As a result of my participation in the counselor-in-training program at Camp Winacka, I was awarded a Future Teacher Scholarship to Mount St. Mary’s University (MSMU) upon graduation from high school. At this small, culturally-diverse, women’s liberal arts school, I simultaneously earned a Multiple Subject Teaching Credential and a Bachelor of Arts in Liberal Studies with the intent to teach elementary school. However, my experiences with the MSMU’s Women’s Leadership Program and student teaching experience influenced me to decide that I would rather teach middle school or high school.
That fall, I eagerly returned to my rural hometown to give back to the close-knit community that raised me. I began substitute teaching and coaching volleyball, basketball, and softball at Mountain Empire Junior/Senior HIgh School in the far east corner of San Diego County. I spent a semester as a reading resource teacher at Campo Elementary and a year teaching adult English as a second language courses at Portero Elementary. In the 2004-2005 academic year, I taught English Support, Math Support, and Peer Group at Mountain Empire Junior High School. I worked directly with Native American students to fulfill the district’s Title VII grant. Even though MSMU had prepared me to work with culturally diverse populations, this was the first time I was directly responsible to teach a specific special population, and I quickly learned the importance of establishing a supportive classroom culture. However, my temporary contract ended after one year, and I returned to substitute teaching. After four years of teaching and coaching at my alma mater, I followed a connection I discovered through coaching and applied to teach a different special population in another close-knit community in a rural setting.
I began teaching English 9 and 10 and coaching volleyball at San Pasqual Academy (SPA), a residential high school for foster youth which is part of San Diego County’s Juvenile Court and Community Schools (JCCS) in the fall of 2006. Within two years, I realized that my new students needed intensive academic support and resigned from coaching to focus on teaching. I followed the site’s practice of using technology in my classroom, but as JCCS began to support increased student use of technology, I began to transfer the use of technology to my students. I joined the JCCS Technology Committee and became a Cybersafety Pilot.
In 2010, I was awarded another scholarship; I received a Bridgepoint Education Salute to Teachers scholarship and earned a Master of Arts in Teaching and Learning with Technology in 2011. That same year, I became one of the first one-to-one laptop classrooms in my district and committed myself to creating and maintaining a paperless classroom through the use of free online tools. This work resulted in academic success for my students who began to consistently earn some of the highest test scores in the district on standardized testing, such as the California High School Exit Exam, California Standardized Testing and Report, and Measures of Academic Progress Testing. These successes led to additional responsibilities in my district, including positions as the lead tech on the JCCS Academic Vocabulary Committee, the union Site Rep for SPA, a member of the SPA Building Effective Schools Together (positive behavior intervention supports) committee, and a position as a Beginning Teaching Support and Assessment Induction Support Provider.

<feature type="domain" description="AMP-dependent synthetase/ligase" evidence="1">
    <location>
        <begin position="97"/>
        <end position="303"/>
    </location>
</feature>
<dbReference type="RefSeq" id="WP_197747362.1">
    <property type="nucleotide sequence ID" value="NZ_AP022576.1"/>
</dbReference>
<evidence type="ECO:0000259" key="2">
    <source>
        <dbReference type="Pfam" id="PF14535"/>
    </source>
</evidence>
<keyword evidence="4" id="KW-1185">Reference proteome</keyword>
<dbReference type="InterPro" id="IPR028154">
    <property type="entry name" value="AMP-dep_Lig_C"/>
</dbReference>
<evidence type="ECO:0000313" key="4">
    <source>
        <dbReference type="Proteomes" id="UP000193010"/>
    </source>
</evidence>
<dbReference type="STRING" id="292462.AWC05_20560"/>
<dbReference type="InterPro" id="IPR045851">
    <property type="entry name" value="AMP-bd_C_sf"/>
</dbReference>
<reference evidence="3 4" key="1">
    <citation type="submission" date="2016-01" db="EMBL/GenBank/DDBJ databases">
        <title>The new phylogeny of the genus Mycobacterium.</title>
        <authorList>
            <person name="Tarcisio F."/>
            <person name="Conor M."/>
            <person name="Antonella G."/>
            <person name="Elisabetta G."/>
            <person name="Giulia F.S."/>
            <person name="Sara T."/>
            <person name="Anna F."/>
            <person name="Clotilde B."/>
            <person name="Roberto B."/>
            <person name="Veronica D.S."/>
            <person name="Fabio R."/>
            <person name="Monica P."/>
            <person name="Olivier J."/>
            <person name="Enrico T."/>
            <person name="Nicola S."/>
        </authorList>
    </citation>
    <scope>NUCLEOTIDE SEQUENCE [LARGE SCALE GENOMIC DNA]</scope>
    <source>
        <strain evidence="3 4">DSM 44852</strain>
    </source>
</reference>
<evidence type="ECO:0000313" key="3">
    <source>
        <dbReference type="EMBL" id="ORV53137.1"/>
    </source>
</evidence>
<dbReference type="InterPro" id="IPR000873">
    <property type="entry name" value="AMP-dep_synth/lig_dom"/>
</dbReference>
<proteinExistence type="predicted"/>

After a dramatic change in JCCS leadership, I began to focus my energy back to my classroom. Since the Technology Committee was disbanded, I began to further participate in the educational technology community by attending multiple conferences and earning Leading Edge Certification. I slowly began to take on additional responsibilities once again and became the Yearbook Advisor, Associated Student Body (ASB) Adviser, and Volleyball Coach. However, these responsibilities again pulled me too far away from my goal of teaching the students in my English classes. This past spring, I resigned from ASB and volleyball.
Currently, I am beginning my tenth year of teaching English 9 and 10 at the academy. My classroom is an innovative learning environment that combines academic learning with technology, with the support of trauma informed practices and restorative justice. In addition to continuing to push myself to maintain a blended 1:1 paperless classroom, I am also challenging myself to begin to teach others. This summer, I became a Google Certificated Educator and became a presenter at EdTechTeam Summits and Computer Using Educator Conferences. I am also learning how to deepen my knowledge and expand my influence by pursuing a Master of Art in Educational Leadership with an Emphasis in Technology and an Administrative Credential through San Diego State University and, my district, San Diego County Office of Education.